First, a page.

Jeep has gone all in on its annual line of Easter Jeep Safari concepts this year, dazzling the Moab 4×4 crowd with what it defines as its most impressive set of Safari concepts ever. Its slogan “Zero Emissions Freedom” helps shape the concept, which is headed by a violent development of last year’s Wrangler Magneto. Magneto 2.0 is an absolute off-road tour de force, developing up to 625 hp and 850 lb-ft of torque for everything from slow motion, high-impact rock crawling to furious two-second 0-60 mph sprints.
Last year’s Magneto concept was an exciting kit, with an 800-V electrical system that drives the wheels via a 275-hp (205-kW) engine and six-speed manual transmission. Jeep has retained the six-speed manual but more than doubled the peak current in the propulsion system to 600 A, available for 10 seconds in what Jeep resembles an electronic nitrous oxide amplifier. This means that Magneto 2.0’s specially built axial flow motor can deliver a massive torque of 850 lb-ft (1,152 Nm) immediately, enabling unmatched self-confidence during rock crawling. The selectable “max rain” mode helps to crawl with a pedal, while the Rubicon Rock-Trac transmission case distributes torque to the front and rear axles.
When slow, steady bouldering opens up to flat, smooth desert sprints, Magneto uses its significant electrical power to tear from 0 to 60 mph (96.5 km / h) in two seconds flat. 40-inch off-road tires are not the best set of shoes for that type of running, but they work with 3-inch (76 mm) suspension lifts to allow Magneto 2.0 to remove all obstacles and bumps that might otherwise slow down.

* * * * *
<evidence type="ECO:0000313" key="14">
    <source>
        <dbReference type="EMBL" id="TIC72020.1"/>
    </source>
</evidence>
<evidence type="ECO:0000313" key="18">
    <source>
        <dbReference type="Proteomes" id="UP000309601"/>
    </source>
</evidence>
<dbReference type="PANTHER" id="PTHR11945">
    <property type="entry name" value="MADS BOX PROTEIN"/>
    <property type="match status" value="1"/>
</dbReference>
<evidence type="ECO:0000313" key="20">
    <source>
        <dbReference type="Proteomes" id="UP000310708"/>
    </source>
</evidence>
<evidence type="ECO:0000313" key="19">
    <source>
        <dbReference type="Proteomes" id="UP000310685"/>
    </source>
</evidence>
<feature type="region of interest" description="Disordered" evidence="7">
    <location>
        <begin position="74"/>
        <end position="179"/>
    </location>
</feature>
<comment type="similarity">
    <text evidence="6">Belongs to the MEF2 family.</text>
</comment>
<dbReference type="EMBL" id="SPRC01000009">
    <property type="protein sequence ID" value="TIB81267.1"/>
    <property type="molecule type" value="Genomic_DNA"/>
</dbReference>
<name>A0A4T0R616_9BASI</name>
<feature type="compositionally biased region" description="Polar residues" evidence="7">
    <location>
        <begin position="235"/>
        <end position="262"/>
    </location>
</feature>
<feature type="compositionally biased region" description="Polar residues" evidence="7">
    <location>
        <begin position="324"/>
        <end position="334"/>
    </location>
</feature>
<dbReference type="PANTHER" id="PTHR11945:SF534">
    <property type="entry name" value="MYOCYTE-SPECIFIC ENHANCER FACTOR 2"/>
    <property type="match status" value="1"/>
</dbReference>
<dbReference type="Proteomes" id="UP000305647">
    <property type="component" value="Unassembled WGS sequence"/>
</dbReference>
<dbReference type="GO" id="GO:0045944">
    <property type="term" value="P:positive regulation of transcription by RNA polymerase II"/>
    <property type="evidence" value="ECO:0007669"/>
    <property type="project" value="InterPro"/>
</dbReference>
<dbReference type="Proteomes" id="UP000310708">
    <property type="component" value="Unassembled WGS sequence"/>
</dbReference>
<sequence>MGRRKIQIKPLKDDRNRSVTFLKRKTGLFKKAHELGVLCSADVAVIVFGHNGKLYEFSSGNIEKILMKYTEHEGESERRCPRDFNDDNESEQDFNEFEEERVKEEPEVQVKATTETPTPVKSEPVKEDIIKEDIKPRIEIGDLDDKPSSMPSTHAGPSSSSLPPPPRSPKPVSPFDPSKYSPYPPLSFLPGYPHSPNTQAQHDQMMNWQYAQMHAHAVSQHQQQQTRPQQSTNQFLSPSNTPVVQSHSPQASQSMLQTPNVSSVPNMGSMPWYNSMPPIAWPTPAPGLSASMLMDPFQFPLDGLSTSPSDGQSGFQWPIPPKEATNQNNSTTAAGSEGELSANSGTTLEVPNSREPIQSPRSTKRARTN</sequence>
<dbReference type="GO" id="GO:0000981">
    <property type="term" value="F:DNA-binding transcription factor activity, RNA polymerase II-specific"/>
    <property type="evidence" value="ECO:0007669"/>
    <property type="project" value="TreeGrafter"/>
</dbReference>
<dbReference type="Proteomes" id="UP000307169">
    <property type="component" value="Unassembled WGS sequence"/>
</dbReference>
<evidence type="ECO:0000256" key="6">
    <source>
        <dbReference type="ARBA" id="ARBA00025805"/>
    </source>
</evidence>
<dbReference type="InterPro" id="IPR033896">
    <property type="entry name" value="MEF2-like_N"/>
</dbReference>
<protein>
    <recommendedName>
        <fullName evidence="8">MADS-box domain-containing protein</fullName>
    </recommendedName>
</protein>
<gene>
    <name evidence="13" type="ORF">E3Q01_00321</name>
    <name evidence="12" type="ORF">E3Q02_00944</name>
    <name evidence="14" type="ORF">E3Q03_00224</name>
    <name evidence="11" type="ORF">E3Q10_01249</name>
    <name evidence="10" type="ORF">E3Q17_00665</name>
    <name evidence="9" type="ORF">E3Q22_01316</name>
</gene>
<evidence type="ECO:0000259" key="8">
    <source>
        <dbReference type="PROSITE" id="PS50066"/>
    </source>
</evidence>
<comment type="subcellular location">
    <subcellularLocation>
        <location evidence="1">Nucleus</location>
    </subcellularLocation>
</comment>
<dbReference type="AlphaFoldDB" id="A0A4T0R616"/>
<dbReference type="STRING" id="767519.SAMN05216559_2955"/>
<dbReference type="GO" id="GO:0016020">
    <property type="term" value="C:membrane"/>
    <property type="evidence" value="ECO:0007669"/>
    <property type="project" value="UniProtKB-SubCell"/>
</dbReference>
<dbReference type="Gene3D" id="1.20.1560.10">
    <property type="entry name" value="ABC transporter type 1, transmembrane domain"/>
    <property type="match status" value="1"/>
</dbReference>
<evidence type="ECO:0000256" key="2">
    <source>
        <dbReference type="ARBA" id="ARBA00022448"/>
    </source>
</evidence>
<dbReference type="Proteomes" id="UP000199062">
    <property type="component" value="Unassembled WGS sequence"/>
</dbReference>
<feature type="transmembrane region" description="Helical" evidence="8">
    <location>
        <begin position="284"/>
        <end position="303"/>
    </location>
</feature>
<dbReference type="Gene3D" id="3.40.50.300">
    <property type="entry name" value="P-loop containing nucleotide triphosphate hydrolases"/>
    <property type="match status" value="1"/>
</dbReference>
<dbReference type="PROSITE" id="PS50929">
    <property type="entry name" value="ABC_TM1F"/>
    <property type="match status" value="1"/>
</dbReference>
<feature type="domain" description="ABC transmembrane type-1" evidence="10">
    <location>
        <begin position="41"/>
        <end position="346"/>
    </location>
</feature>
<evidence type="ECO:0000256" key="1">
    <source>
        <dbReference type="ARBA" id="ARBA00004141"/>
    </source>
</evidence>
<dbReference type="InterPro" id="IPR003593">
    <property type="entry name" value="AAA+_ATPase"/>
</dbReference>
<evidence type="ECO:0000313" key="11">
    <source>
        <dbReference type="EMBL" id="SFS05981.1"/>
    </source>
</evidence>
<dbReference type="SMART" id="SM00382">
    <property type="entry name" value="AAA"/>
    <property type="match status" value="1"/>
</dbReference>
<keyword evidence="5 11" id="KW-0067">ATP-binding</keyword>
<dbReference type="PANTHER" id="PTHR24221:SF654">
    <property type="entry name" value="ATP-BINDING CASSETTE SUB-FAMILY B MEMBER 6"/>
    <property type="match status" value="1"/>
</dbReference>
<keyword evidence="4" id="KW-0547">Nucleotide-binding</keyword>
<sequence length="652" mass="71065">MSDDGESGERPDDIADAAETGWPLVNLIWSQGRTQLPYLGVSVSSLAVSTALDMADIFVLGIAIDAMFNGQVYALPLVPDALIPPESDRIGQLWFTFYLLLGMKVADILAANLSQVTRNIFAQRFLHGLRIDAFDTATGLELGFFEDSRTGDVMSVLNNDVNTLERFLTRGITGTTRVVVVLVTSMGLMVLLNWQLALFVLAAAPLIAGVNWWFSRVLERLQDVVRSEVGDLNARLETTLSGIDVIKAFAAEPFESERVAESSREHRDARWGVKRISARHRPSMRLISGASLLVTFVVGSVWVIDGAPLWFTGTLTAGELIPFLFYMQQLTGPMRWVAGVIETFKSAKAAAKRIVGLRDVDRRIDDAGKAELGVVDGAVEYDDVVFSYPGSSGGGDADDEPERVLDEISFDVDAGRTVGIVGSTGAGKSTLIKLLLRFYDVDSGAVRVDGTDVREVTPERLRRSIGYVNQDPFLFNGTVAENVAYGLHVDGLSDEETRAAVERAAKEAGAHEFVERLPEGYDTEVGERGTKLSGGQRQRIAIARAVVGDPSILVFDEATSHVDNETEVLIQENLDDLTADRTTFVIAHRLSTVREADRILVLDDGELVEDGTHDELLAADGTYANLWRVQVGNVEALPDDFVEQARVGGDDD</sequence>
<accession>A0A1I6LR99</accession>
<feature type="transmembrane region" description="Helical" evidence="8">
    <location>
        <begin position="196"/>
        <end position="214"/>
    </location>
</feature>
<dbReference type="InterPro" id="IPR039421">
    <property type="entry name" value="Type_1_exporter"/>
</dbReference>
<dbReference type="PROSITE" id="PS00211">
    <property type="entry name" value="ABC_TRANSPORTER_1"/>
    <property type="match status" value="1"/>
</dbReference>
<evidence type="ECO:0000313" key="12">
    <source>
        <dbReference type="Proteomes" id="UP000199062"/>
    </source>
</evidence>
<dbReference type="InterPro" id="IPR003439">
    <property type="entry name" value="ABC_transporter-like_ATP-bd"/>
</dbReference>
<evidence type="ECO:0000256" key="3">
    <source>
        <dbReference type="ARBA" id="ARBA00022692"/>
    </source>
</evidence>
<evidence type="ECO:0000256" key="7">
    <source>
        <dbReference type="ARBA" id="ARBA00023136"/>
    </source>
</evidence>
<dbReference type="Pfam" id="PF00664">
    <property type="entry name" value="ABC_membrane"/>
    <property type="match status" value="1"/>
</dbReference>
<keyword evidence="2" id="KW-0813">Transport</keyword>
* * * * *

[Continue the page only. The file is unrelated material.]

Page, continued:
As in last year’s Magneto, the 70 kWh battery is divided into four packages spread around the chassis for a more even weight distribution. Jeep helps to accommodate these packages and the other electrical pieces needed to make the Magneto 2.0 hum, and Jeep has stretched the wheelbase by a full foot (30.5 cm) compared to a standard two-door Wrangler, giving it the proportions that are comparable to an LJ Wrangler Unlimited from 2004-06. Jeep has also added a custom drive axle and off-road suspension when driving a Dynatrac 60 Pro-Rock axle at the front and beefy Dynatrac 80 at the rear. Both axles include differential locks.
Jeep has worked to compensate for a certain weight gain with custom lightweight front and rear bumpers, carbon fiber screens, a custom carbon fiber hood with windows for the e-machinery below and a custom B-pillar in carbon fiber. Approach and departure angles benefit from the new bumpers. A generous rinse of “Surf Blue” color throughout and a custom soft-top gives 2.0 a look that is similar but different from the original Magneto.
Although the Wrangler has served as a loyal mannequin for Jeep’s first exploration of BEV technology and other futuristic endeavors, it will not serve as the subject of Jeep’s first all-electric model. In March, the company showed the first pictures of that vehicle, and it’s a much less robust half-liter crossover that will surely see much more highway miles than terrain in terrain. Jeep plans to launch that model early next year.
Magneto 2.0 is joined in Moab by a number of 4xe plug-in hybrid jeeps, including the Grand Cherokee Trailhawk PHEV Concept. Here, Jeep is exploring an expansion of the upcoming Grand Cherokee 4xe line, putting 4xes 2.0-liter turbo four, dual electric motors and 400-V battery packs to work in the most rugged, off-road Grand Cherokee model. Jeep says that the Trailhawk PHEV concept has already taken on the Rubicon tracks in all-electric mode, and relies on a new swingarm disconnection for better suspension on large, punishing stones. It also has a Quadra-Lift air suspension.
Jeep does not mention any production plans for the Grand Cherokee Trailhawk PHEV, but it really seems to be a much more realistic proposal than the average Easter Safari concept.
Dive into the photo gallery to take a look at the other eight brand new and previously shown concepts with which Jeep and Mopar started this year’s Safari. The event officially began on Saturday and runs through Easter Sunday, April 17.